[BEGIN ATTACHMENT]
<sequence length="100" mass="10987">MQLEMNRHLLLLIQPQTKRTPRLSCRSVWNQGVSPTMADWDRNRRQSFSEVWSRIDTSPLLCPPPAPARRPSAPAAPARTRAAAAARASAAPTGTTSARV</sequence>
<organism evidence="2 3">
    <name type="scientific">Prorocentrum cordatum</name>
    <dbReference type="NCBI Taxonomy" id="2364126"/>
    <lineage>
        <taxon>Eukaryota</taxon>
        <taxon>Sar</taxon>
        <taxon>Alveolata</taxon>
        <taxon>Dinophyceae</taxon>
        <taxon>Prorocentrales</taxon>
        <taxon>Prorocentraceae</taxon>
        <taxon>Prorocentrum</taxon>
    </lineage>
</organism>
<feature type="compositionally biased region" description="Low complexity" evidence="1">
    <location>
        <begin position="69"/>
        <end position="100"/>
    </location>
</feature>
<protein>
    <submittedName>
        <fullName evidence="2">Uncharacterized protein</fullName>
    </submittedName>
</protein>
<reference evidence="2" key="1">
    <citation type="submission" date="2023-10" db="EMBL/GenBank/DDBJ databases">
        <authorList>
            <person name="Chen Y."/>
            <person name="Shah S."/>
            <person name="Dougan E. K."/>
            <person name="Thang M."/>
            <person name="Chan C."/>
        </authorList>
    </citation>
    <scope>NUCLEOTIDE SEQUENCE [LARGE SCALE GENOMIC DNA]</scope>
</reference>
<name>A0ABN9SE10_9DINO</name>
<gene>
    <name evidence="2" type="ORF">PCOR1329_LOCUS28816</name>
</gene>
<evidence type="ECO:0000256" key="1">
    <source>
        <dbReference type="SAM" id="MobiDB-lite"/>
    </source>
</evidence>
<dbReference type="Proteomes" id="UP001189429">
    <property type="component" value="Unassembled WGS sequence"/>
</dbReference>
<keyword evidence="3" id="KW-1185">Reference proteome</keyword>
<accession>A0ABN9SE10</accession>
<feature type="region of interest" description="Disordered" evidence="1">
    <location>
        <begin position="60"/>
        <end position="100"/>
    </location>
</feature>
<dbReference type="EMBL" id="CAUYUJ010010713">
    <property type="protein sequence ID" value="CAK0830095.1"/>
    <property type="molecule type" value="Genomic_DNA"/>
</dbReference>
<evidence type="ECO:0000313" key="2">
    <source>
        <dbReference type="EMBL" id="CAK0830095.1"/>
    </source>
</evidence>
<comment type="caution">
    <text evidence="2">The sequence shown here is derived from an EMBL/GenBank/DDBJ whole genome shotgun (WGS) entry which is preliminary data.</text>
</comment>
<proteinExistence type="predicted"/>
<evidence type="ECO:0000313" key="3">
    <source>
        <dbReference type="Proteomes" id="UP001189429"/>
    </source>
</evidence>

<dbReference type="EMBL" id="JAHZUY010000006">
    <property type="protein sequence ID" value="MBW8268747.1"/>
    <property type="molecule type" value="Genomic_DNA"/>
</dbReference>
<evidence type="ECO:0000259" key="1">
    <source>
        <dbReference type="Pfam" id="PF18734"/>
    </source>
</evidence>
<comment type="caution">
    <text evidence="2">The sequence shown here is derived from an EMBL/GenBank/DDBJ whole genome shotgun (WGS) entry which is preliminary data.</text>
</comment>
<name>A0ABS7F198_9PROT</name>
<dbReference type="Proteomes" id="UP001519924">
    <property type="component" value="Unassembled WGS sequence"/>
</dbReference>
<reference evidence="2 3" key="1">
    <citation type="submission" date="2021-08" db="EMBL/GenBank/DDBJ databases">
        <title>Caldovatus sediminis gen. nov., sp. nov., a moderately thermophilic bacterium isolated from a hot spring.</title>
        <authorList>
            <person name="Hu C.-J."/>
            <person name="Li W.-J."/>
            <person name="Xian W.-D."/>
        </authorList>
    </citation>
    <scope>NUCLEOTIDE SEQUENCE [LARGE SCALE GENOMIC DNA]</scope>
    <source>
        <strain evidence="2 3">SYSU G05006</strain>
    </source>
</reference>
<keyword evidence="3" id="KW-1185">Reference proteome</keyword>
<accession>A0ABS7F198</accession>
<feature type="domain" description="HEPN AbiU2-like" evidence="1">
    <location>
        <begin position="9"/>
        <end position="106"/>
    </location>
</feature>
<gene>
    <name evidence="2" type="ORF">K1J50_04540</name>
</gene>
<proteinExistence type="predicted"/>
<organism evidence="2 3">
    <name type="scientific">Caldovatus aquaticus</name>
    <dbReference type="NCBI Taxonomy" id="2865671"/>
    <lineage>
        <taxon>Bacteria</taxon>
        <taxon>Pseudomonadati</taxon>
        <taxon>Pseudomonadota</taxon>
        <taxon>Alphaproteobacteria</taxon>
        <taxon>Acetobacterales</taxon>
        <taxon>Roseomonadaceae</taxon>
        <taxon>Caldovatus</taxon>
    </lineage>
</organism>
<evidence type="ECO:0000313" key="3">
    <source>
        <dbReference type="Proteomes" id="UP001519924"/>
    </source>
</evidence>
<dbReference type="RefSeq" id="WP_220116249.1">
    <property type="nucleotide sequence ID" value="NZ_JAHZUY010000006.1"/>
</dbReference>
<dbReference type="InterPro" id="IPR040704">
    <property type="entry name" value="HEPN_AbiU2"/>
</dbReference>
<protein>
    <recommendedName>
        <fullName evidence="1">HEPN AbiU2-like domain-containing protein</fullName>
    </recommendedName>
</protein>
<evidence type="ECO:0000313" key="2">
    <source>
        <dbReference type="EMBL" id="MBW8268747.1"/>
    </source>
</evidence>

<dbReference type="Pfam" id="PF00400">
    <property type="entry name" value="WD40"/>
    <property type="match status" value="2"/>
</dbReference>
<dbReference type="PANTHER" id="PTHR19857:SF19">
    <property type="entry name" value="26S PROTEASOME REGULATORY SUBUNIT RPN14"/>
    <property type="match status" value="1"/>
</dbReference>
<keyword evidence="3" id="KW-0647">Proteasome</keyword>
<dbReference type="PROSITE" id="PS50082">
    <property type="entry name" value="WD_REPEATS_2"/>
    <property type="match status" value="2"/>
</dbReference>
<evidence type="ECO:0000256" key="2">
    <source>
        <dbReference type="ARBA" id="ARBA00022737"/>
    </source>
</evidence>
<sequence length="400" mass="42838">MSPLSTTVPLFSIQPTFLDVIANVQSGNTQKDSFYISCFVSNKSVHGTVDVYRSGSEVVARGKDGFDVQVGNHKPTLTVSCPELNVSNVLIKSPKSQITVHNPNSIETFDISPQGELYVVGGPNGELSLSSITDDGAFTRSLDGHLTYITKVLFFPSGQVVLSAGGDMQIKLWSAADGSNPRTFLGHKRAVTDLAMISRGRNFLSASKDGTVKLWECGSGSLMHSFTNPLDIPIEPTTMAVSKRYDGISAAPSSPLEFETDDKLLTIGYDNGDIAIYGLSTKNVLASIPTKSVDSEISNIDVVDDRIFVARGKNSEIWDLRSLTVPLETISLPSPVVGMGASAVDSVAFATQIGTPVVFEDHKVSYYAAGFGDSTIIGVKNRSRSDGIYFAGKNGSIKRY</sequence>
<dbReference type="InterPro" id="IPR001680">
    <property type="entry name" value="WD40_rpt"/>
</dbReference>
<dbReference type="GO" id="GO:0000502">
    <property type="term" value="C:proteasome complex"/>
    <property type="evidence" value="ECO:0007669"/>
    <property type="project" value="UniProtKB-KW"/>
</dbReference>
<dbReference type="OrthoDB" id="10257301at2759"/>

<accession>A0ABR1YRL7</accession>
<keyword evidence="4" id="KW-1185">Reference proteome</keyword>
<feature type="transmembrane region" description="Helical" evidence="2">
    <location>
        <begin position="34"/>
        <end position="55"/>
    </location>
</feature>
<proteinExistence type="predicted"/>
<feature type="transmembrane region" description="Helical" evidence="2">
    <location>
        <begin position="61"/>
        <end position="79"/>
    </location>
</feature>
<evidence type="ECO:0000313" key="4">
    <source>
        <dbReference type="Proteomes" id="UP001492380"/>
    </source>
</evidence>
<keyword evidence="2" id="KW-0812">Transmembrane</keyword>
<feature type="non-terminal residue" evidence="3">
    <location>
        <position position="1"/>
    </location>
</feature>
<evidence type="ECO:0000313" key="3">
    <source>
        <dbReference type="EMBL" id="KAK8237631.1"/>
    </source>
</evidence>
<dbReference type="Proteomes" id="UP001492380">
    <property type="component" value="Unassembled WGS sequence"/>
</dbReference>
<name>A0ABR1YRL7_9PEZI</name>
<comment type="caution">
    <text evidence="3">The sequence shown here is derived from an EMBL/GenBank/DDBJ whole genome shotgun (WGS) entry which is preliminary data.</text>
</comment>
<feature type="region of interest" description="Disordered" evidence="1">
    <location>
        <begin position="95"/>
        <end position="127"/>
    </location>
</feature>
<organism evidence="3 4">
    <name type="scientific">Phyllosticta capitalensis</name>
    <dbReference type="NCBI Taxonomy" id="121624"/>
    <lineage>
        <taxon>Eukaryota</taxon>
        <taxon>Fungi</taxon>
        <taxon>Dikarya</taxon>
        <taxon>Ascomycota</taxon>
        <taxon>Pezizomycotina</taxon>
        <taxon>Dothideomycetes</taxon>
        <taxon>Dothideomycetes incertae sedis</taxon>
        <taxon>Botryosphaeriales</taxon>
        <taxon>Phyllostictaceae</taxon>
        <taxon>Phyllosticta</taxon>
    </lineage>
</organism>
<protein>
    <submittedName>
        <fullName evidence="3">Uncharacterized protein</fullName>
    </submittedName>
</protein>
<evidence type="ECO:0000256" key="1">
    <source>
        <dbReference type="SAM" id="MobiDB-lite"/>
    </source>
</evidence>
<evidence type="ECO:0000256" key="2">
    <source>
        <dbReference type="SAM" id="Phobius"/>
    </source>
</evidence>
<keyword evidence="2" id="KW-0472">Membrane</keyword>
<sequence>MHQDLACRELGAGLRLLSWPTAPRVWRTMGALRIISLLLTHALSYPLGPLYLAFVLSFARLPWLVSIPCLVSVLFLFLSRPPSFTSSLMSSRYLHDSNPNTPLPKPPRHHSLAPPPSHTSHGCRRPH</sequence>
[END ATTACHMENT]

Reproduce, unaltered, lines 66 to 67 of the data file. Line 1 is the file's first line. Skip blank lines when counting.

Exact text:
</evidence>
<comment type="caution">